The Lowdown: Swedish death metal giants At the Gates made one of heavy music’s most influential albums – 1995’s Slaughter of the Soul, which had a huge influence on the wave of American metalcore that followed it. In 2014, the band returned after a long hiatus, and have since delivered two respectable albums that mostly follow the template that they created in the ’90s. Their latest effort, The Nightmare of Being, bucks that trend in favor of wild experimentation.
The Good: While Slaughter of the Soul solidified the melodic death metal template — Iron Maiden riffs over thrash beats filtered through the famed Swedish Buzzsaw guitar tone, with a little industrial here and there to spice things up — in some ways it ended that genre’s period of vast exploration.
The irony is that At the Gates’ earlier records explored the genre’s most oblique and eldritch forms, thanks in no small part to eccentric former guitarist Alf Svensson. Since his departure, some fans have cried for a return to their proggier roots, and The Nightmare of Being may scratch that itch.
Opener and single “Spectre of Extinction” continues the band’s streak of well-honed shout-along anthems, and is sure to become a mainstay in their setlists. That mood continues on the second song, “The Paradox.”
After that, The Nightmare of Being gets freaky. Its title track slows the pace from their breakneck norm, and alternates chugging riffs with dramatic acoustic passages. “The Fall into Time” makes room for bombastic timpani accompaniment, while “Gardens of Cyrus” makes space for extended bouts of saxophone noodling. “Cosmic Pessimism” takes several cues from post punk, with its breathy vocals and motor-like drum patterns; it’s the best song on the record, one that points to myriad possibilities in the band’s future. Each of these songs prove that these death metal elder statesmen have the gumption to prove, as Slayer once said, evil has no boundaries.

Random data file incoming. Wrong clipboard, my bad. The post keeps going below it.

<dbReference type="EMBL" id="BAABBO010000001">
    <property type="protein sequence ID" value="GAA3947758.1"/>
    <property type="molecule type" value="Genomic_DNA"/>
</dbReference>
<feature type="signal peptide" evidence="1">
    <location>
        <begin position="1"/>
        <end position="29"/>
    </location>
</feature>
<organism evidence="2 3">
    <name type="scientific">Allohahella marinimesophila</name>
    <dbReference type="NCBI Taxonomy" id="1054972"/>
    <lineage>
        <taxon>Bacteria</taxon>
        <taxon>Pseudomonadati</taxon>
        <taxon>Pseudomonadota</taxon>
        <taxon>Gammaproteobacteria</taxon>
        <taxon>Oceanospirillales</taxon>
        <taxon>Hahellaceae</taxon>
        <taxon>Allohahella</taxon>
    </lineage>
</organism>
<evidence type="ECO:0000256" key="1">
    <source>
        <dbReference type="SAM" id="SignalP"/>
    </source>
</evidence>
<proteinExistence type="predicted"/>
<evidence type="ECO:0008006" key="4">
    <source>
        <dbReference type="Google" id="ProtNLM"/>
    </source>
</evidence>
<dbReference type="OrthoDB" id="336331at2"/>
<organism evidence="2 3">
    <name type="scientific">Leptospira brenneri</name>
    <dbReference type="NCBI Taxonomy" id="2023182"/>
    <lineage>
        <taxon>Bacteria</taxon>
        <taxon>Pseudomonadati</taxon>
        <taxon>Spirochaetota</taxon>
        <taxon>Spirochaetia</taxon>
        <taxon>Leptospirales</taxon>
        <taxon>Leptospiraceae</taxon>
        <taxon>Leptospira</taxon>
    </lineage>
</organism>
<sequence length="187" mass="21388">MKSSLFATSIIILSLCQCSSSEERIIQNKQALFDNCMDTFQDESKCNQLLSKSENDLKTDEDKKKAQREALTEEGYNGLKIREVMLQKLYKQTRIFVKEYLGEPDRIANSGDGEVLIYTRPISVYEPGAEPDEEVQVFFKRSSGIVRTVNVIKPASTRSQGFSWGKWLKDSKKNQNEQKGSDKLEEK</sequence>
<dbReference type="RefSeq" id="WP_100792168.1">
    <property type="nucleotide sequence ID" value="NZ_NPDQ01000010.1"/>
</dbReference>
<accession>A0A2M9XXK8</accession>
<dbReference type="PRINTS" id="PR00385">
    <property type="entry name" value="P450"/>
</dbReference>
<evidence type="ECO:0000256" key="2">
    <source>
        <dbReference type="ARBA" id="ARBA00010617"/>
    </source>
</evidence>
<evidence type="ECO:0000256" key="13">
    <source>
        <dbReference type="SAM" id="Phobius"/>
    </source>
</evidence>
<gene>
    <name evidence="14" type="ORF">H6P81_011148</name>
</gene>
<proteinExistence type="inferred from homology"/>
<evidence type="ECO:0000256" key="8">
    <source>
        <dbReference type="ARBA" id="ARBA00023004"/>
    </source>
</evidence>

The Bad: The Nightmare of Being commits to its avant-garde moods at the expense of energy. Though most of these songs are short, they stick to mid-tempo grooves, leaving the back half of the record short on adrenaline. Those looking to augment their workout playlist won’t find any lifting fodder beyond the singles, and listeners who appreciate the band’s occasional crust punk blitzes will be likewise disappointed. Paradoxically, old school At the Gates fans aching for the raw and unschooled experimentation of The Red in the Sky Is Ours — the target audience, one might think — may balk at its polished production and measured songwriting.
The Verdict: It’s always heartening when a veteran band bucks expectations and rethinks their creative approach. Doubly so from a band adept at accessible, crowd-pleasing songs like At the Gates. However, it’s a tricky record that is perhaps more keen on being interesting than outright entertaining. Nonetheless, the experimentation on The Nightmare of Being is certainly worth celebrating.
Essential Tracks: “Spectre of Extinction,” “The Paradox,” “The Nightmare of Being,” “Cosmic Pessimism”
The Nightmare of Being Album Artwork: